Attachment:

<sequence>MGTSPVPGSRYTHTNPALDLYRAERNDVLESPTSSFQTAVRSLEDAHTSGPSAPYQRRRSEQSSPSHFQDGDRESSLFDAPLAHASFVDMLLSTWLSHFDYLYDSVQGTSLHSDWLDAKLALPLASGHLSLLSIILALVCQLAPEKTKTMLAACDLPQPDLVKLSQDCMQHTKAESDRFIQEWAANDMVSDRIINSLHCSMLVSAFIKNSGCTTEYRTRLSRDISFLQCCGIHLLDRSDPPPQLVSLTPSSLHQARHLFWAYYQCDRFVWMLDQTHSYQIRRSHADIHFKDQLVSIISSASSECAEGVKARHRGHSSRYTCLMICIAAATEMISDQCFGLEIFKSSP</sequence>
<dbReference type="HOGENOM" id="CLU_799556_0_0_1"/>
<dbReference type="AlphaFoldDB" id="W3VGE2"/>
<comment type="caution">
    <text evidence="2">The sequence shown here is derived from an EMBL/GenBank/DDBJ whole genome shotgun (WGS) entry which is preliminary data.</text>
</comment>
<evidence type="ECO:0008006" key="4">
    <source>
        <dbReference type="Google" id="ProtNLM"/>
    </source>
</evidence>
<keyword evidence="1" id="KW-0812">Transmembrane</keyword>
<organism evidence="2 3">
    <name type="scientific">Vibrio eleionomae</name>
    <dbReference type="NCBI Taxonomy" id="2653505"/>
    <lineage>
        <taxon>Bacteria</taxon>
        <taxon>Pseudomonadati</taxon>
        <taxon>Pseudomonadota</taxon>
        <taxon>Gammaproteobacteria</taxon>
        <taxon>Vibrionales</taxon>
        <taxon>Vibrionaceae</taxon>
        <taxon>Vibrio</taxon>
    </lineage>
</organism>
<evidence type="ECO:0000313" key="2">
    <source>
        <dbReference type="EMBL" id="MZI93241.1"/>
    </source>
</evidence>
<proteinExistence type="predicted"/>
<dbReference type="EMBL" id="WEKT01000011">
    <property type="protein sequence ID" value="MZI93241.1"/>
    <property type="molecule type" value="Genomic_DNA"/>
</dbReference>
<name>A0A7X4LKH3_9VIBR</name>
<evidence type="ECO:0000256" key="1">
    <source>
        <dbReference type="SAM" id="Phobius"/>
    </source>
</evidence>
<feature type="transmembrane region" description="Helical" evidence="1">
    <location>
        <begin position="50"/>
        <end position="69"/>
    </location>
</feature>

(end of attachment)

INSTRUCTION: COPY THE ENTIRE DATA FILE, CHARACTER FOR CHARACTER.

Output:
<sequence>MGTSPVPGSRYTHTNPALDLYRAERNDVLESPTSSFQTAVRSLEDAHTSGPSAPYQRRRSEQSSPSHFQDGDRESSLFDAPLAHASFVDMLLSTWLSHFDYLYDSVQGTSLHSDWLDAKLALPLASGHLSLLSIILALVCQLAPEKTKTMLAACDLPQPDLVKLSQDCMQHTKAESDRFIQEWAANDMVSDRIINSLHCSMLVSAFIKNSGCTTEYRTRLSRDISFLQCCGIHLLDRSDPPPQLVSLTPSSLHQARHLFWAYYQCDRFVWMLDQTHSYQIRRSHADIHFKDQLVSIISSASSECAEGVKARHRGHSSRYTCLMICIAAATEMISDQCFGLEIFKSSP</sequence>
<dbReference type="HOGENOM" id="CLU_799556_0_0_1"/>
<dbReference type="AlphaFoldDB" id="W3VGE2"/>
<comment type="caution">
    <text evidence="2">The sequence shown here is derived from an EMBL/GenBank/DDBJ whole genome shotgun (WGS) entry which is preliminary data.</text>
</comment>
<evidence type="ECO:0008006" key="4">
    <source>
        <dbReference type="Google" id="ProtNLM"/>
    </source>
</evidence>
<keyword evidence="1" id="KW-0812">Transmembrane</keyword>
<organism evidence="2 3">
    <name type="scientific">Vibrio eleionomae</name>
    <dbReference type="NCBI Taxonomy" id="2653505"/>
    <lineage>
        <taxon>Bacteria</taxon>
        <taxon>Pseudomonadati</taxon>
        <taxon>Pseudomonadota</taxon>
        <taxon>Gammaproteobacteria</taxon>
        <taxon>Vibrionales</taxon>
        <taxon>Vibrionaceae</taxon>
        <taxon>Vibrio</taxon>
    </lineage>
</organism>
<evidence type="ECO:0000313" key="2">
    <source>
        <dbReference type="EMBL" id="MZI93241.1"/>
    </source>
</evidence>
<proteinExistence type="predicted"/>
<dbReference type="EMBL" id="WEKT01000011">
    <property type="protein sequence ID" value="MZI93241.1"/>
    <property type="molecule type" value="Genomic_DNA"/>
</dbReference>
<name>A0A7X4LKH3_9VIBR</name>
<evidence type="ECO:0000256" key="1">
    <source>
        <dbReference type="SAM" id="Phobius"/>
    </source>
</evidence>
<feature type="transmembrane region" description="Helical" evidence="1">
    <location>
        <begin position="50"/>
        <end position="69"/>
    </location>
</feature>